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    Md5 hash / link id's


    Hi All,


    ok..I've got a table which has a repeated region in it that lists all open support tickets in a sql database on the end row I have a hyperlink like this:

    Code:
    <a href="tickets_view.php?id=<?php echo $row_support_tickets['id'];?>" />view</a>
    I'm wanting to make this a bit more secure because i'm using this method with other things like listing domains...and I don't want someone to be able to just change the id in the url and see other customers domains/support tickets.

    So I thought maybe this would work:

    Code:
    <a href="tickets_view.php?ticketid=<?php echo md5($row_support_tickets['id']);?>" />view</a>
    But that produced another problem because in ticket_view.php I have this:

    PHP Code:
    <?php echo $_GET['ticketid'] ; ?>
    - To get the ticket in the url passed from the previous page via the hyperlink.

    I'm kinda out of ideas now as I need to use that ticketid (unhashed and unmodified) for other things on ticket_view.php.....


    Any help would be greatly appreciated.

    Thanks
    Ben
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  3. Did you steal it?
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    Putting ID numbers in the URL is perfectly fine. Build your pages so that the user is only allowed to see content they're allowed to. Let them change the URL to their heart's content: it won't do them any good because there is security in place to make sure they can't see things they shouldn't.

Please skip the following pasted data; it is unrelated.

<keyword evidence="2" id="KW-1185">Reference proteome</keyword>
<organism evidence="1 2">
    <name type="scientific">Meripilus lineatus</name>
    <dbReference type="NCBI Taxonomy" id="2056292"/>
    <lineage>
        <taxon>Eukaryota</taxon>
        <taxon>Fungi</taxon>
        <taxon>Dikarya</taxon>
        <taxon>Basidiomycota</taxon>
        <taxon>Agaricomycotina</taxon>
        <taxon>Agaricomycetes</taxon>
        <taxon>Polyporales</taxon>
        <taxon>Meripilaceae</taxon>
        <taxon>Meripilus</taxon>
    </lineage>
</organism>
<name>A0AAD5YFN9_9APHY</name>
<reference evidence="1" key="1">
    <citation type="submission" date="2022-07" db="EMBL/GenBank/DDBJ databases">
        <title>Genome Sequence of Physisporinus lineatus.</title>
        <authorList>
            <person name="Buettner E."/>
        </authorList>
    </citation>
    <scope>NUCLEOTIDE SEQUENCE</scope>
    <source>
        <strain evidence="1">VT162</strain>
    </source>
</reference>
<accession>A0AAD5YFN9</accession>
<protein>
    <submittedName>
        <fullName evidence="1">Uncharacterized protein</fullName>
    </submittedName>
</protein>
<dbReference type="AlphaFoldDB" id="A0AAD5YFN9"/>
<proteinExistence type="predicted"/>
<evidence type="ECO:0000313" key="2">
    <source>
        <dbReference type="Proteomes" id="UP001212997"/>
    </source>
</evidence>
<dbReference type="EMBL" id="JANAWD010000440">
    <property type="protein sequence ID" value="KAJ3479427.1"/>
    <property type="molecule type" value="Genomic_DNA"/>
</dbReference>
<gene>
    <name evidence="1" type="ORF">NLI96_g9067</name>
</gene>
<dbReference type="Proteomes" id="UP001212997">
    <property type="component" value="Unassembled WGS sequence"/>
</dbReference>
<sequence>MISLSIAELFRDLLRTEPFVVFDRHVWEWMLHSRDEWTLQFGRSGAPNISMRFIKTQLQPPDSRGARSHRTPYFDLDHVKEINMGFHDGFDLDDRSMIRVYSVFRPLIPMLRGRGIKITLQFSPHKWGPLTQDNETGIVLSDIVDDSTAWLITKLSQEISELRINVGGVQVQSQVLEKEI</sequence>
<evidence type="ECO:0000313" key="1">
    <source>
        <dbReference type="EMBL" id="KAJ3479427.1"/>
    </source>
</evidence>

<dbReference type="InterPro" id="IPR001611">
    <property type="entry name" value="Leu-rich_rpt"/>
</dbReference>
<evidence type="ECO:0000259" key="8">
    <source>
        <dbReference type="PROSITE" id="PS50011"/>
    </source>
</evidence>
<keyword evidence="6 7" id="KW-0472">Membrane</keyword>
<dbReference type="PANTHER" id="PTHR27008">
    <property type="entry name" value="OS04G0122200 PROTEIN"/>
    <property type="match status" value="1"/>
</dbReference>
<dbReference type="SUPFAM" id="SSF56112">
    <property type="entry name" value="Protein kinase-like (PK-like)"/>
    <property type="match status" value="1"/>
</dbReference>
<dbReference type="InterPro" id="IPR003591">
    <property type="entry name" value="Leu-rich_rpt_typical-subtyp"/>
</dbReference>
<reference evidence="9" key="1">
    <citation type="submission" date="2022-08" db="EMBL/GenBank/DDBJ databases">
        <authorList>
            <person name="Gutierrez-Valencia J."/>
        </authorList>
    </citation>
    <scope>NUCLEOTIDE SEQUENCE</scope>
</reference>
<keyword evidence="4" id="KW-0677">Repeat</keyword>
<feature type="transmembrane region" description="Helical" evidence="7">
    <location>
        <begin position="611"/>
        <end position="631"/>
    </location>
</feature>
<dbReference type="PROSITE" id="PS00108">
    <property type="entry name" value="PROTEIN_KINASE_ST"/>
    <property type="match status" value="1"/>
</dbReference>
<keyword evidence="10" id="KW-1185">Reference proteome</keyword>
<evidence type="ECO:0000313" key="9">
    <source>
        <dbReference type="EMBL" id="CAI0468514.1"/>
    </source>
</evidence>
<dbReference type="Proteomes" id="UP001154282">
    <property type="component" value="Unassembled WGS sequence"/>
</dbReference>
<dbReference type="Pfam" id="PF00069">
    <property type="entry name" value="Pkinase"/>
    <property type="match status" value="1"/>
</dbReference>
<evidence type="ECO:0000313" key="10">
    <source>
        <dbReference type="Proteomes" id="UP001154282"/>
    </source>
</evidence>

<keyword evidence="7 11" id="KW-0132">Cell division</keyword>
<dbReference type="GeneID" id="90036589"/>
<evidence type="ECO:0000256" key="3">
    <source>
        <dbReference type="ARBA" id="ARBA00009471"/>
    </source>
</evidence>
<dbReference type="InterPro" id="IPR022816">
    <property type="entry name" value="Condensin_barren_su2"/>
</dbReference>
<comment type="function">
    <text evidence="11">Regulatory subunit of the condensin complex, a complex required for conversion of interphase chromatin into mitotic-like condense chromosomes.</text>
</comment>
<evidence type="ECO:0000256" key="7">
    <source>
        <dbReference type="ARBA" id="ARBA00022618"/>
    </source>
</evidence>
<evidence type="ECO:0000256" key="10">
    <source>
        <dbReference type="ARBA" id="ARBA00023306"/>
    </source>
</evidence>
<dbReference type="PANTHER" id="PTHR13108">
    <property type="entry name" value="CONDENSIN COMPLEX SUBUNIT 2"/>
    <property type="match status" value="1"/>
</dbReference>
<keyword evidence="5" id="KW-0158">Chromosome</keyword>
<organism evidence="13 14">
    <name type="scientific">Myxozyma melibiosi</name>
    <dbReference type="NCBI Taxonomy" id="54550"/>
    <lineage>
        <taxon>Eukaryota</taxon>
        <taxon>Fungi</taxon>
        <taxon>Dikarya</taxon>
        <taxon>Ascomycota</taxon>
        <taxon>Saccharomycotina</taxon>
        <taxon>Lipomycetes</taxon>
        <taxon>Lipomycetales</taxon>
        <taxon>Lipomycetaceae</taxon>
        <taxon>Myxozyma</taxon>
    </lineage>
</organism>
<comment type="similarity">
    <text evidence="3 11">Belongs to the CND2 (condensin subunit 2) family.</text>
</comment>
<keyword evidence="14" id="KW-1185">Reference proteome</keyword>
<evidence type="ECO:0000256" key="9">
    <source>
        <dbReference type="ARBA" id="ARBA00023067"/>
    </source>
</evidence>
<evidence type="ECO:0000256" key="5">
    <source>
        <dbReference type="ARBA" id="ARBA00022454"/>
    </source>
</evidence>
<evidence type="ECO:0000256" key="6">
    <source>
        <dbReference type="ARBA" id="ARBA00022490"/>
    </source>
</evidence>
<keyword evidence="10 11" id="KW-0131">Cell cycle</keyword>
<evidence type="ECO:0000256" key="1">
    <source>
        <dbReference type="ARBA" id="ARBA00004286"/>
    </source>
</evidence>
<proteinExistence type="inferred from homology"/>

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    Use something else. MD5 is essentially a 1 way encryption. You need to use mcrypt_encrypt and mcrypt_decrypt. Depending on how secure you want it. Alternatively you can put the MD5 encrypted id in your database and use it for your queries rather than the unencrypted id.
    There are 10 kinds of people in the world. Those that understand binary and those that don't.
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    apart from maybe letting them log in, you might want to salt the hash btw because if all you do is a pure hash of a numeric id it's rather easy to figure out what the page hash will be no matter what hash you use.

    PHP Code:
    $id somehash($id.$randomsalt); 
    Last edited by aeternus; December 30th, 2012 at 09:18 AM.
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    Originally Posted by requinix
    Putting ID numbers in the URL is perfectly fine. Build your pages so that the user is only allowed to see content they're allowed to. Let them change the URL to their heart's content: it won't do them any good because there is security in place to make sure they can't see things they shouldn't.
    Hey requinix,